AUGUSTA, Ga. – Eighteen years and 71 majors later, more tears for Sergio Garcia.
This time, they were accompanied by a smile.
Sunday at the Masters was a most joyous occasion, far different from when Garcia teed it up in his first major as a pro in the 1999 British Open at Carnoustie.
He was 19 and already heralded as a star and the most likely rival for Tiger Woods. Garcia was low amateur at the Masters that year. He shot 62 at the Byron Nelson Classic and tied for third in his pro debut on the PGA Tour. He won the Irish Open, and the next week he was runner-up to Colin Montgomerie at the Scottish Open.
And then he shot 79-83 at Carnoustie and sobbed on his mother’s shoulder on his way out.
Garcia never would have imagined then how long it would take for him to win a major, and he had reason to believe it might never happen.
“It’s been such a long time coming,” Garcia said after his playoff victory over Justin Rose.
No one had ever played as many majors as Garcia before winning his first one, so those tears were equal parts joy and relief. It showed.
Phil Mickelson leaped – not very high – when he finally won his first major at Augusta National in 2004. Garcia, who only needed two putts from 12 feet on the first extra hole against Rose, crouched when his birdie putt curled in the back of the cup. He clenched both fists and shook them repeatedly. He shouted multiple times. He blew a kiss to the gallery as it chanted his name. He crouched one more time, placing his hand on the green and then slamming his fist into the turf.
“It was just a lot of things going through my mind,” he said.
Along with the happy reflections of the people around him – including Angela Akins, the former Golf Channel reporter he plans to marry in July – that final burst of emotion was thinking about “moments that unfortunately didn’t go the way I wanted.”
Garcia is not the first player that endured bad breaks and heartache in the majors before finally winning one.
Tom Kite won the PGA Tour money title twice and had played in 67 majors as a pro before he finally won the 1992 U.S. Open at Pebble Beach when he was 42. Corey Pavin was 36 when he hit that 4-wood onto the 18th green at Shinnecock Hills and won the 1995 U.S. Open. Mark O’Meara had 14 victories on the PGA Tour when he won the 1998 Masters at 41.
Most different about Garcia is that he made it easy to root against him, blaming everything but his own shots and missed putts.
There was that time at Bethpage Black in the 2002 U.S. Open when he complained about having to play in the rain, suggesting the USGA would have stopped play if Woods had been on the course. He lost a three-shot lead in the final round at Carnoustie in the 2007 British Open, and after losing in a playoff to Padraig Harrington, he said he was playing against “more than the field,” intimating that somehow, the golfing gods were out to get him, too.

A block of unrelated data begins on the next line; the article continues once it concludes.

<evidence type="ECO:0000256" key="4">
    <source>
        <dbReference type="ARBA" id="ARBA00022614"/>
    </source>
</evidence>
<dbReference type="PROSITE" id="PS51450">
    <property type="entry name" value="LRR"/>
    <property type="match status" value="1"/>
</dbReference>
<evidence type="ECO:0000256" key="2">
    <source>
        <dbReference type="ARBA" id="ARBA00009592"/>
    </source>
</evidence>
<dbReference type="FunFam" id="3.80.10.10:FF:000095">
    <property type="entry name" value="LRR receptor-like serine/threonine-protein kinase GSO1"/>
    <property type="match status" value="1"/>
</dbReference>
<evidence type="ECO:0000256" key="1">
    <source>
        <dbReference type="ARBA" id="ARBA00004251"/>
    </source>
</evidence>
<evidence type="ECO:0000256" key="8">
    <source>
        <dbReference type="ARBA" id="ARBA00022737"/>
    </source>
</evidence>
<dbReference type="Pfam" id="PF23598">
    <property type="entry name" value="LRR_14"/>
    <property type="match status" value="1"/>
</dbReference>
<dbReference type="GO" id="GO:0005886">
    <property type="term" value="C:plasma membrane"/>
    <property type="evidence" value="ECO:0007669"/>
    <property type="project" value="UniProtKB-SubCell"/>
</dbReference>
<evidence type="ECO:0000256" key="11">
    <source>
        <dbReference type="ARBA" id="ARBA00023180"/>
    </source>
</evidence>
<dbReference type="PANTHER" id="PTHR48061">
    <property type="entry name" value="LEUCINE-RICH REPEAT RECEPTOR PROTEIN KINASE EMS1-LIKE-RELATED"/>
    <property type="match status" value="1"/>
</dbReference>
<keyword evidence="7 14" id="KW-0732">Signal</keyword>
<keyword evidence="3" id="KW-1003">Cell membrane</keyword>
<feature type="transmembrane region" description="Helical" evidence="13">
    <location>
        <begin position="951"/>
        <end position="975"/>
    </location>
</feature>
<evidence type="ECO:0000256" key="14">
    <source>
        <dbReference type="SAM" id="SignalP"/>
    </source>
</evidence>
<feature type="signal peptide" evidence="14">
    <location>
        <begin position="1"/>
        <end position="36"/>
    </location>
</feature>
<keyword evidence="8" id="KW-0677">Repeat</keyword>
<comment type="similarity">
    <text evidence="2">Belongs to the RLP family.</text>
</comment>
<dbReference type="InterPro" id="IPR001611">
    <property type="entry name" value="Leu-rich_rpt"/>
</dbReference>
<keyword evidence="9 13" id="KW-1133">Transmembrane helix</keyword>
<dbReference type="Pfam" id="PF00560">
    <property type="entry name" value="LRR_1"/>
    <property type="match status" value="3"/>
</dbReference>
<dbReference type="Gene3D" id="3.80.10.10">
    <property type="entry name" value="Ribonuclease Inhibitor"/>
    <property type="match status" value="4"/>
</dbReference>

A year later, Harrington rallied from three down to Garcia on the back nine and beat him at Oakland Hills in the PGA Championship. When asked later if he thought he was going to get his first major, Garcia snapped, “Next question, please. Let’s try to keep this as positive as we can, please.”
Losing hurt, and it reached a point where Garcia acted as though he no longer cared.
That why his comments all week at the Masters that he had changed his attitude, that he was learning to accept bad bounces, was met with skepticism.
What he found on Sunday, starting with his drive to the golf course, was a calmness he had never felt in the previous three times he played in the final group. And from that calm emerged the grit that Garcia had lacked.
He salvaged par from a certain bogey on the 13th that kept him in the game. He made eagle on the par-5 15th to tie for the lead. He reached the 18th green and stood over a 5-foot putt for the victory. The last time he had a putt to win a major was at Carnoustie in 2007. He missed and had to go into a playoff.
He missed this one, too, and headed into a playoff against Rose, only this time he didn’t lose hope.
“I knew what I was capable of doing, and I believed that I could do it,” he said. “Thanks to that, I was able to do it.”
Garcia is no longer that 19-year-old with curly hair and freckles, sprinting up the fairway at Medinah as he tried to chase down Woods in the 1999 PGA Championship. There is grey in his goatee. There are scars from majors.
And there was a green jacket on his shoulders.
It looked as though it belonged there all along.